THE united kingdom
Art & Language
1969 - Chipping Norton
Art & Language is a conceptual artists' collaboration that has undergone many changes since it was created in the late 1960s. The group was founded by artists who shared a common desire to combine intellectual ideas and concerns with the creation of art. The first issue of the group's journal, Art-Language, was published in November 1969 in Chipping Norton in England, and was an important influence on conceptual art in the United States and the United Kingdom
Art & Language, Open Book, 2006.
Acrylic on canvas and écoline on plexiglass, 35 x 30 x 3cm.
1975 - U.K.
Becky Beasley lives and works in St. Leonards on Sea, East Sussex, UK.
She achieved an MA Fine Art (Photography) degree at the Royal College of Art, London.
2018 -2021 Paul Hamlyn Award
2017 Artist's Research Centre Writers Programme
2014 Nominated for the Contemporary Art Society Award
2009 Shortlisted for the Max Mara Art Prize for Women
2009-11 Senior Lecturer in Fine Art (Studio Practice), Goldsmith College, London
Beasley Becky, Figure (Part 1), 2008.
Selenium toned gelatin silver print, green acrylic glass, 166,5 x 107 cm.
Beasley Becky, Tristram, 2008.
American walnut veneer, MDF, iron, iron pedestal, acrylic glass, black board paint,
23 x 53 x 17 cm.
Phil Collins' (B. 1970) Britney was made in 2001-2003, this work is the first one of three editions. It was aqcuired through Provenance Maccarone, New York in 2003.
Colins Phil, Britney, 2001-02.
C-print face mounted onto aluminium, 181,5 x 121,6 cm.
1973 - U.K.
Adam Leech is a conceptual artist, video artist and painter. His works have been shown in contemporary art galleries, museums and festivals worldwide. He's part of the YouMe Project wich is a conceptually based painting project which offers custom paintings in peoples’ homes.
Leech Adam, Do you love me?, 2006.
1971 - London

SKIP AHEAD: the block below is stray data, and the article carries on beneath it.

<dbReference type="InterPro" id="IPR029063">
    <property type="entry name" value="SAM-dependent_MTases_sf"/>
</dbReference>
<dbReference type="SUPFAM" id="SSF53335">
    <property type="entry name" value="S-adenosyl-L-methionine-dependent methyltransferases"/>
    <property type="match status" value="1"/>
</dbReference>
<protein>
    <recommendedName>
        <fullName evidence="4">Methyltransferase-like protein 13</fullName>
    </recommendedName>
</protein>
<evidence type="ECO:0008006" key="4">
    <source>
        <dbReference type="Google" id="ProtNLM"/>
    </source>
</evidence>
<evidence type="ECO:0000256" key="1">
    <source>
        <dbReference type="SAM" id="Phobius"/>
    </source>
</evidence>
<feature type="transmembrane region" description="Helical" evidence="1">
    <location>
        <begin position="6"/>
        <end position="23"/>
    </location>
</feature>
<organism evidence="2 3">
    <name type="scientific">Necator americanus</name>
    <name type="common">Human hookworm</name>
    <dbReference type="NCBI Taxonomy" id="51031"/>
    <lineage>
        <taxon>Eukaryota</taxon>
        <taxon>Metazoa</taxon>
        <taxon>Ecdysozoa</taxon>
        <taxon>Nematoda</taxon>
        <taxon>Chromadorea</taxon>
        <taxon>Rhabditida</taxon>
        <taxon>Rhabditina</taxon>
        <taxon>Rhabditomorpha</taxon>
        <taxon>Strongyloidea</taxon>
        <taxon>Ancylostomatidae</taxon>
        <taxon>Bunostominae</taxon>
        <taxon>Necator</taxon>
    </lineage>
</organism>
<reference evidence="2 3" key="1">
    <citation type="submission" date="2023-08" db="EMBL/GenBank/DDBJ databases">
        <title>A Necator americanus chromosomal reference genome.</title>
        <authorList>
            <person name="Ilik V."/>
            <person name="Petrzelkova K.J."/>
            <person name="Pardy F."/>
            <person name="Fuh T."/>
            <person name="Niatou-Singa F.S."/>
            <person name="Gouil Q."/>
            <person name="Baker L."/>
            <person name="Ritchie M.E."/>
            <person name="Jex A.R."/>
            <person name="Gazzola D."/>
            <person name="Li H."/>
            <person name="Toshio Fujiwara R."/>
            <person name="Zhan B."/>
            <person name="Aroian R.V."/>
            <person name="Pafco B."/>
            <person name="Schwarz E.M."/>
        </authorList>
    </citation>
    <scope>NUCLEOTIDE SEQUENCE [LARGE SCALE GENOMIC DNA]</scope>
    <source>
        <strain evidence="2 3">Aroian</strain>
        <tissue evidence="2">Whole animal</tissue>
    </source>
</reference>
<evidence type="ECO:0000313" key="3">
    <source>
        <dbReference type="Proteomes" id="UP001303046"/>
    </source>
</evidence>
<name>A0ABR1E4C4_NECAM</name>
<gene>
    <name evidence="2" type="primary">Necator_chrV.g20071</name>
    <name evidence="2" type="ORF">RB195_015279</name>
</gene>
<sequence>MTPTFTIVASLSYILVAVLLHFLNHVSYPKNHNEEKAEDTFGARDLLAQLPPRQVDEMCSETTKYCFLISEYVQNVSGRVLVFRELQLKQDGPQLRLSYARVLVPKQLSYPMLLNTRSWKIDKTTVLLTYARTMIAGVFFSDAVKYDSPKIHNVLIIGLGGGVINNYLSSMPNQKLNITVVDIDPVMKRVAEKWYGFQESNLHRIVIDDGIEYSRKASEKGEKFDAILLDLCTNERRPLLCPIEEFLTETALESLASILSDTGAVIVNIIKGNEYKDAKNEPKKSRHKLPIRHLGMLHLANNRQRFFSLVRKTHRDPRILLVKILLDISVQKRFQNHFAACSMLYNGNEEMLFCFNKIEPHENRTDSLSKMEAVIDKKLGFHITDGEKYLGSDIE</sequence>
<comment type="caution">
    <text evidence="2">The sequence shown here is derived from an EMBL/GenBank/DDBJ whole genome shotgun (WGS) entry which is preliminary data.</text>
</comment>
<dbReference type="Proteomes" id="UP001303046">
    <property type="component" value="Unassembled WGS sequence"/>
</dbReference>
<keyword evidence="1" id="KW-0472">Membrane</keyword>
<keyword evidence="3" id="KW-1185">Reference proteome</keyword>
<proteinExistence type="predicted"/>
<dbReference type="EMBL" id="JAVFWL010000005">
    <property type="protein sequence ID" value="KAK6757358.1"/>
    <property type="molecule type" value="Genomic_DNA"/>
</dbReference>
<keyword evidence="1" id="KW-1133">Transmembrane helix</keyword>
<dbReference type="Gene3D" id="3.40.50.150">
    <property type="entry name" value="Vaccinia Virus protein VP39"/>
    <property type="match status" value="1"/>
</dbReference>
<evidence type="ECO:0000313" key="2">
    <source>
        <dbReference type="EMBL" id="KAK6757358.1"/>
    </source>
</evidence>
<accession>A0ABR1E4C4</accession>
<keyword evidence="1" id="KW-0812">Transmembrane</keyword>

Edward Lipski is an artist and sculptor known for successfully expressing uncomfortable places in the human psyche through super-real mannequins as well as cartoonlike figures. His work often has a certain unsettling playfulness to it, distinguishing his particular approach to the grotesque. Lipski has said of his art: “My sculptures are mistakes in the same way language itself is kind of a mistake… language is an approximation, an attempt to describe the world, but an attempt that is doomed to fail”. By combining his conceptual thought process with this pre-linguistic means of conveying imagery, Lipski’s work stands apart from the current generation of young British artists.
Lipski Edward, Brown Bird, 2013.
Feathers, fibreglass resin, 90 x 34 x 35 cm.
Lipski Edward, Bambi.
75 x 80cm.
Lipski Edward, Yellow Incantation, 2011.
Mirror perspex, custom car paint and steel, 200 x 200 cm.
Lipski Edward, Superman Suicide, 2003.
72 x 91 cm
Lipski Edward, Monkey Wants, 2007.
Lipski Edward, Seal Pup, 2005.
Mixed Media, 134 x 84 x 102 cm.
Lipski Edward, Marble Bust.
Paint, wood and glass, 56 x 60 x 126 cm.
Lipski Edward, Fuckers, 2002.
Mixed Media, 71 x 69 x 39 cm.
Lipski Edward, Jesus , 2016.
Silverleaf on fibreglass resin, mild steel and acrylic, 175 x 50 x 50 cm.
Lipski Edward, Chinese God Stackk, 2011.
Resin, ceramic, perspex, steel, 234 x 56 x 55,5cm.
little white head
Craig Little and Blake Whitehead
Littlewhitehead is and artist duo consisting of Craig Little and Blake Whitehead. Hailing from Glasgow, they take their inspiration from the city’s working class and post-industrial culture. Their darkly humorous sculptures provocatively explore the phenomenon of violence as an increasingly normalised means to identity and community.
Littlewhitehead, When will it end?.
Persian Rug, 397 x 291 x 63 cm.
Littlewhitehead, The Dangerous Fantasist, 2015.